The Russian-Japanese relations are going through tough times. There is no war, but there is no peace treaty either. The current state of affairs has to do with the fact that the Russian state border in the Kuriles was not recognized by Japan and a number of other countries. Over 65 years this border has not been legally protected. These islands can be called a conflict and destabilizing point in the Asia -Pacific region.
The Russian and Japanese leaders discussed issues of bilateral relations on October 7th. According to the press-secretary of the Russian President Dmitry Peskov, the parties paid much attention to the issue of signing a peace treaty and other international issues. Peskov noted the positive attitude of the two presidents. "The dialogue at the highest level is so intense that the experts cannot catch up with this schedule and carefully analyze the statements of the leaders of the two countries."
In November of this year, Russia and Japan are going to hold a meeting in the format "two plus two," bringing together Foreign Ministers and Ministers of Defense of the two countries. Peskov said that at the meeting the two leaders spoke of the need to accelerate work on a peace treaty. The leaders believe that the best philosophical basis for the settlement of the problem could be the formula proposed by Japan, "no winners, no losers."
The parties are confident that this will be the best approach as soon as its actual format is established. The work on this issue will be conducted by experts and participants of "two plus two." The relations between Russia and Japan are overshadowed by the unresolved territorial dispute that has been ongoing for 68 years. Japan claims the four Kuril Islands - Kunashir, Iturup, Habomai and Shikotan, referring to the two-way Treatise on borders and trade of 1855. Tokyo raised the issue of the return of the islands as the main condition for concluding a peace treaty that was not signed after the Second World War. Moscow has a tough stance on this issue. Southern Kuriles became part of the Soviet Union by the end of the Second World War, and the Russian sovereignty over them is beyond doubt.The Russian and Japanese diplomats have repeatedly raised the issue, but there has not been a unified solution in 68 years.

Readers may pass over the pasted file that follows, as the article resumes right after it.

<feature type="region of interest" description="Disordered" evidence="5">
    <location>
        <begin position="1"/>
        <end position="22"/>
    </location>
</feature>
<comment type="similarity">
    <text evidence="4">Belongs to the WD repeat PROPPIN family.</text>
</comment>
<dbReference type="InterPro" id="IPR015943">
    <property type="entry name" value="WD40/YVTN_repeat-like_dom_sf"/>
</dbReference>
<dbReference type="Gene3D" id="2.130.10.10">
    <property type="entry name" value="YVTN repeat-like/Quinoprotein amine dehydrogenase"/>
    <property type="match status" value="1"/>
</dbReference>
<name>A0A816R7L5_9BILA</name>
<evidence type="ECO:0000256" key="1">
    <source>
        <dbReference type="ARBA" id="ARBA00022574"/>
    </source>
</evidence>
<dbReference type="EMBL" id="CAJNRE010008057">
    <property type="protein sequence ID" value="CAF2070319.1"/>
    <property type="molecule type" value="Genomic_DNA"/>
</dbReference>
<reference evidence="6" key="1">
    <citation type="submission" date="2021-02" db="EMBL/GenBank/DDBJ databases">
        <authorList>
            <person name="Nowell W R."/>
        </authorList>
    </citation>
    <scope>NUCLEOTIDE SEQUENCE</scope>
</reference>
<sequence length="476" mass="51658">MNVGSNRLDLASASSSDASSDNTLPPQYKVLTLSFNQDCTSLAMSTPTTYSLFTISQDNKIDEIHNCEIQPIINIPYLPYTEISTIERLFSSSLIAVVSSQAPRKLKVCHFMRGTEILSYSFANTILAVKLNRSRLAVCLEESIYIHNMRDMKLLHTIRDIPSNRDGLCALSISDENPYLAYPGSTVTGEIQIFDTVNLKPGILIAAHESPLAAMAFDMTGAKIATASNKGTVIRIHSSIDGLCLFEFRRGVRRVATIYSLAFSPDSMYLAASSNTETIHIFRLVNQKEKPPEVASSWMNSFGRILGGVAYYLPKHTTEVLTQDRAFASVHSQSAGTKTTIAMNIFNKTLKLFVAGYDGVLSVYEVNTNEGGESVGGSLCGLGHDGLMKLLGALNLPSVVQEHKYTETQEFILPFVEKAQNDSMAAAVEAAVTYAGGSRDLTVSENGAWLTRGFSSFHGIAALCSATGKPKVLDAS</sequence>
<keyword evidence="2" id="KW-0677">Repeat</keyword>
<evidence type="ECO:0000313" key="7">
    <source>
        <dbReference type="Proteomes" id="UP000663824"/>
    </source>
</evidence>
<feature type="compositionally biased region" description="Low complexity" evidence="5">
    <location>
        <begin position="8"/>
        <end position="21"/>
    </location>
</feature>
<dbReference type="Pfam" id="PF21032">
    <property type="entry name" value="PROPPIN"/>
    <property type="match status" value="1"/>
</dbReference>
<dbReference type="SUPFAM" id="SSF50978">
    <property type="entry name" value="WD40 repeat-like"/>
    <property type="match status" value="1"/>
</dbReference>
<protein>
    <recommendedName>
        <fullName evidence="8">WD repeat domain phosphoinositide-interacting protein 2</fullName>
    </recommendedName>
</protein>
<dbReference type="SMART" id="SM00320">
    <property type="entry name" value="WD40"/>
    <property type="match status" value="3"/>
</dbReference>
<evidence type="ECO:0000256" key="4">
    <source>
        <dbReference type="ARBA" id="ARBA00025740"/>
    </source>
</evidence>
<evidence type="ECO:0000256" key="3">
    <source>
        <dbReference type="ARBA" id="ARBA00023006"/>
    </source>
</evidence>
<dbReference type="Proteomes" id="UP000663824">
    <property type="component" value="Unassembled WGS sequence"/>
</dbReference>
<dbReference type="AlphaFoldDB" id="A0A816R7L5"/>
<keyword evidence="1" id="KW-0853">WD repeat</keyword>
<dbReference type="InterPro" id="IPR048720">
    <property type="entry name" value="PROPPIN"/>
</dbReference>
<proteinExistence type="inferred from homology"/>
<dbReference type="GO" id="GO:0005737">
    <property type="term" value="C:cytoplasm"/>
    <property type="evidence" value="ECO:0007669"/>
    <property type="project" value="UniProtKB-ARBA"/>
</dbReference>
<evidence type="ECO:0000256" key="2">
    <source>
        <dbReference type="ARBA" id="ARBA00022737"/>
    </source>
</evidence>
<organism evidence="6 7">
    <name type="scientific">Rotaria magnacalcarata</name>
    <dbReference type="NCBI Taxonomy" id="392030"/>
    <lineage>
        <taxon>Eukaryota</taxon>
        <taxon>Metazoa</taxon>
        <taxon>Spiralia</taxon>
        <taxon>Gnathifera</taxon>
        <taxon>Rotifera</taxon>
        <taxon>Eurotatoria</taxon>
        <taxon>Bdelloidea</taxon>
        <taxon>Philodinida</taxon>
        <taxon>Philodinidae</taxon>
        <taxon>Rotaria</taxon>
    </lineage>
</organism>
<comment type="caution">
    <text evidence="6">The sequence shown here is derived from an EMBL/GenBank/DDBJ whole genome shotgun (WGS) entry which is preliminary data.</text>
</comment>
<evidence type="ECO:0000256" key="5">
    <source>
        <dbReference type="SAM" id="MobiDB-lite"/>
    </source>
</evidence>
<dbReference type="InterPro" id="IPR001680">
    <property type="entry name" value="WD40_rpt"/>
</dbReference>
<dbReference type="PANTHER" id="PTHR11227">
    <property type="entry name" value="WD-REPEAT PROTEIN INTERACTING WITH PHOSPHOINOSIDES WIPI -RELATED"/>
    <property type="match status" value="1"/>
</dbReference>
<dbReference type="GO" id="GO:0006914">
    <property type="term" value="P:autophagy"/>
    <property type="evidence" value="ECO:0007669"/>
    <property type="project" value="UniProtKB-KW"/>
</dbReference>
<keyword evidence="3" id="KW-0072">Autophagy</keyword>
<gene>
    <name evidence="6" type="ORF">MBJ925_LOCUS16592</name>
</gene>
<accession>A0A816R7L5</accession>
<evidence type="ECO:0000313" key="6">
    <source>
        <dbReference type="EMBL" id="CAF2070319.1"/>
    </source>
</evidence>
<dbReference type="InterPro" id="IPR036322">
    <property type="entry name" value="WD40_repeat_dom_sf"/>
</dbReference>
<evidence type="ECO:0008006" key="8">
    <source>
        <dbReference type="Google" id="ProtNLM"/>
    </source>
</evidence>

Opinion polls show that 89 percent of Russians oppose the transfer of four southern islands of the Kuril Ridge to Japan. 79 percent of respondents believe that the islands have to be left in the Russian Federation and this issue should be closed.In turn, citizens of Japan sincerely believe the island of Kunashir, Iturup, Habomai and Shikotan to be their legitimate territory. Every year on February 7th the Japanese celebrate the Day of Northern Territories. In 1855 on this day the Treatise on borders and trade between Russia and Japan was signed. The Treatise gave Iturup and other southern Kuril Islands to Japan. In July of 2009, the Japanese parliament passed amendments to the law that state that the South Kuril Islands belong to Japan.Japanese media add fuel to the fire. They keep accusing Russia of the occupation of land and encourage the Japanese authorities to take a tougher stance in the territorial dispute.
A peace treaty could resolve all disputes between the two countries. As stated on the website of the Ministry of Foreign Affairs of the Russian Federation, the negotiations have been ongoing since 1955. Until 1991, in reality, absolutely nothing was done in this area. In the 1990s, the talks were limited to agreements and declarations stating the willingness to "make an effort", "continue the negotiations for an early conclusion of a peace treaty," "step up the process of negotiations," and so on. Only in recent years the parties began to take more action.A key obstacle to the signing of the peace treaty is believed to be the increased territorial appetites of Japan.